Delaware is set to begin Phase 1 of its reopening plan on June. In the interim, it’s is embarking on what Gov. John Carney calls a “rolling reopening” – a series of baby-steps that allow some segments of the state to ramp up even sooner.
The hope is to start getting the economy back up and running - and avoid long-term damage to it.
Contributor Jon Hurdle takes a look at where Delaware’s economy is right now – and what impact these initial steps may have on bringing it back in hard-hit sectors like restaurants and hospitality.
Michael Stiglitz could reopen his chain of four Delaware restaurants for limited sit-down service on June 1 but he won’t because it’s just not worth it financially.
Stiglitz, owner of Two Stones Pub, with locations in Wilmington, Newark, Middletown and Hockessin, doesn’t want to resume operating at 30 percent of capacity, as allowed by Gov. John Carney’s order for phase 1 of the state’s reopening from June 1, and so is going to stay shut for in-house dining until the state permits more tables to reopen.
It’s not possible to make money if a restaurant is less than a third full, Stiglitz said, and so he’s waiting for phase 2 of the reopening plan when he hopes he will be able to operate at 50 percent of capacity, perhaps from July 4.
“Thirty percent of anything is an F, no matter what school you go to,” Stiglitz said. “Financially, it’s just going to put me in more debt. I don’t think it’s smart of me to have the view of ‘ok let’s open up with 30 percent of capacity’, meaning 30 percent of sales.”
At Drip Café, with locations in Hockessin and Newark, owner Greg Vogeley is also planning to stay closed for sit-down service during phase 1.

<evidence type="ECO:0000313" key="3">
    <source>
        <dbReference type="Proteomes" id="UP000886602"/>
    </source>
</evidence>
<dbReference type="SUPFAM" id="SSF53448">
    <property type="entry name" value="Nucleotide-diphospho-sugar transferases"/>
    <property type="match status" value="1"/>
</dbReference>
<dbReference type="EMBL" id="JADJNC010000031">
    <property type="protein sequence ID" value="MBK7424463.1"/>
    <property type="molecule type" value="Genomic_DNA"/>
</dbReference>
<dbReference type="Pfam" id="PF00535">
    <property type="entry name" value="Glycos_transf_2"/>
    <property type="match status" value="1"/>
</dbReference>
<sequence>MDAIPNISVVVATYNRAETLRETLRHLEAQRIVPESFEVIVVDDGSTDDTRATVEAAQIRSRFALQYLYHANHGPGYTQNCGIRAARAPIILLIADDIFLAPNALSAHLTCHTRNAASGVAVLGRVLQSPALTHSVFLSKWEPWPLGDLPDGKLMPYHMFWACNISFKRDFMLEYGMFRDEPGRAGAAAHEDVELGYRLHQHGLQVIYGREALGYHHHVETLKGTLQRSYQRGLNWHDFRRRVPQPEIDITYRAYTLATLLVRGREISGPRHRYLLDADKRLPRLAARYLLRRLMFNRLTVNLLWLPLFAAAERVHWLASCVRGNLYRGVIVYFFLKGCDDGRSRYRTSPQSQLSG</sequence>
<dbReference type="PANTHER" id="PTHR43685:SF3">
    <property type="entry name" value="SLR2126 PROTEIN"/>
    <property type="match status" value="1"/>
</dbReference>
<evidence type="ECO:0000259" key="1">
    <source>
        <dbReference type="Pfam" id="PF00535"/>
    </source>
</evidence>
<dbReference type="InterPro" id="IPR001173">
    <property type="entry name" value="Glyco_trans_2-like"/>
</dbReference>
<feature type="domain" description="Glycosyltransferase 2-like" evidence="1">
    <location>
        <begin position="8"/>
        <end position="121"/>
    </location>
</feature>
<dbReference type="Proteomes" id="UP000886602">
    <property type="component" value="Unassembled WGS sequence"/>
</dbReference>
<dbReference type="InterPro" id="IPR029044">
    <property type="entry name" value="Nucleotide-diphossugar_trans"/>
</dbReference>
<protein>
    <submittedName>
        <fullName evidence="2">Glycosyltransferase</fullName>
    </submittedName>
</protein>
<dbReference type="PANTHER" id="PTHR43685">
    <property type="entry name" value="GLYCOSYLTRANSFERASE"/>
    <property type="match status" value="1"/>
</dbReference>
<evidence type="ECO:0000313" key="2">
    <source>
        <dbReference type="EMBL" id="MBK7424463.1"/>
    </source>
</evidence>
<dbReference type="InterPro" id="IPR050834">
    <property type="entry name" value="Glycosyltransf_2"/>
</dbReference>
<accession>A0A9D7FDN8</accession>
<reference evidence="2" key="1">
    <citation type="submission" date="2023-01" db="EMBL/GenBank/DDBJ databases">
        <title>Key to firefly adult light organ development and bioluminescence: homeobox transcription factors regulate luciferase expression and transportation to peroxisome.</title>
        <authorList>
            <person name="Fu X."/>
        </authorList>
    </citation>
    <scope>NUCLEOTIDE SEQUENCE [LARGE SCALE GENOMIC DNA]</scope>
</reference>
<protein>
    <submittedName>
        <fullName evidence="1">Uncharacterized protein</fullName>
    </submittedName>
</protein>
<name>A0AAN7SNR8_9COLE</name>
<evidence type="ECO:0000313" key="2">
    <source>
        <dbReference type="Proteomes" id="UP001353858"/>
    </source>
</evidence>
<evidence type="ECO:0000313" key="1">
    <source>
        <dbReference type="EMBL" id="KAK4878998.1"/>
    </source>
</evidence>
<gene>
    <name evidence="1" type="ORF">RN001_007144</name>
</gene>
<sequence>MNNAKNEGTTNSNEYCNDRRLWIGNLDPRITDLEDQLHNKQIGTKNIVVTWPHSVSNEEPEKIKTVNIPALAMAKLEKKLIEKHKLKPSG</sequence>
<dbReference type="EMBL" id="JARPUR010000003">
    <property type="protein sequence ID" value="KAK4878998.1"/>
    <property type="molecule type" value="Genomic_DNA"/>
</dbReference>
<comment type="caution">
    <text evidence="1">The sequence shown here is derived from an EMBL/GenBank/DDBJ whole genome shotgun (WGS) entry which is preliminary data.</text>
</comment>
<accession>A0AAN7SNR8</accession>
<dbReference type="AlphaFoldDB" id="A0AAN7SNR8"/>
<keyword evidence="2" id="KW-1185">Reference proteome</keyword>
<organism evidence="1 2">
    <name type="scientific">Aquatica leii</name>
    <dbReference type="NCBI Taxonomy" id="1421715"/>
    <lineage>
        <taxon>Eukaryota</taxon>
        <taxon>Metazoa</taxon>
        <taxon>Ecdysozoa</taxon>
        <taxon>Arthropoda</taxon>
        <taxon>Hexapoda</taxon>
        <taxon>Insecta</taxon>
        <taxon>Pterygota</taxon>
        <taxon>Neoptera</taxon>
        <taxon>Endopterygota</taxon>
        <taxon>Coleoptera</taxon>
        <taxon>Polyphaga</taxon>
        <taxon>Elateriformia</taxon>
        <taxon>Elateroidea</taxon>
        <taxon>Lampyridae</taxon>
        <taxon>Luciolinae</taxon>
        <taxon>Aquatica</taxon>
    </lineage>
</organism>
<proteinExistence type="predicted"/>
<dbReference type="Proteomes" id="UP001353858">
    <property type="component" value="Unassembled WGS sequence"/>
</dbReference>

“We’re going to stay takeout and curbside pickup through phase 1,” he said, referring to the limited service that his Hockessin location has offered so far during the pandemic. “I don’t want to have to backstep if something happens.”
Vogeley is treading carefully because he’s worried that it will take a while for some of his customers to regain enough confidence to enter a sit-down restaurant without fearing infection with Covid-19.
“Some customers don’t know how to act or where to stand, and they don’t know how to be comfortable in this new environment,” he said. “If they come in and see people sitting down, they are more than likely to not come back, and I can’t afford to lose them.”
Still, he has trimmed losses during the pandemic with the takeout and pickup service, and kept some employees at work by providing meals for health care workers, paid for with private donations. He also found a new source of revenue by roasting coffee and shipping it across the country via a new web portal.
By mid-May, Drip Café’s revenue was down about 60 percent from pre-pandemic levels compared with a 75 percent drop earlier the shutdown. And employment has edged back up to 20 from a low of eight, but still well short of a pre-crisis level of 50, Vogeley said.
And he’s hoping that he can help to rebuild his customers’ confidence by more rigorous cleaning of high-traffic areas.
“As we enter phase 1, public opinion will change and hopefully become more and more positive, and I’ll just ride that train,” he said.
The Delaware Restaurant Association echoed its members’ discomfort with the 30 percent reopening mandate. At that capacity, many will struggle to break even, said Karen Stauffer, a spokeswoman. And those that have received federal funding under the federal Payroll Protection Program will have to rehire nearly all of their employees to qualify for loan forgiveness, she said.
“It's tough all the way around,” she said. “We are looking to the Governor to help our industry - they will need direct and targeted assistance if they have any chance of making it back.”
The combination of shaky consumer confidence and restaurants’ qualms about a partial reopening suggests no quick recovery from the economic devastation wrought by the pandemic shutdowns.
The impact on Delaware’s businesses and consumers was highlighted by Philadelphia Federal Reserve president Patrick Harker who said on May 12 that Delaware’s pandemic-related job losses have been “heavily concentrated” in the food-service and accommodations industries.
While the impact has been limited on service industries whose employees can effectively work from home, job losses have been much more severe in businesses like restaurants that rely on in-person contact to generate revenue, Harker said, during a conference call hosted by the Delaware State Chamber of Commerce.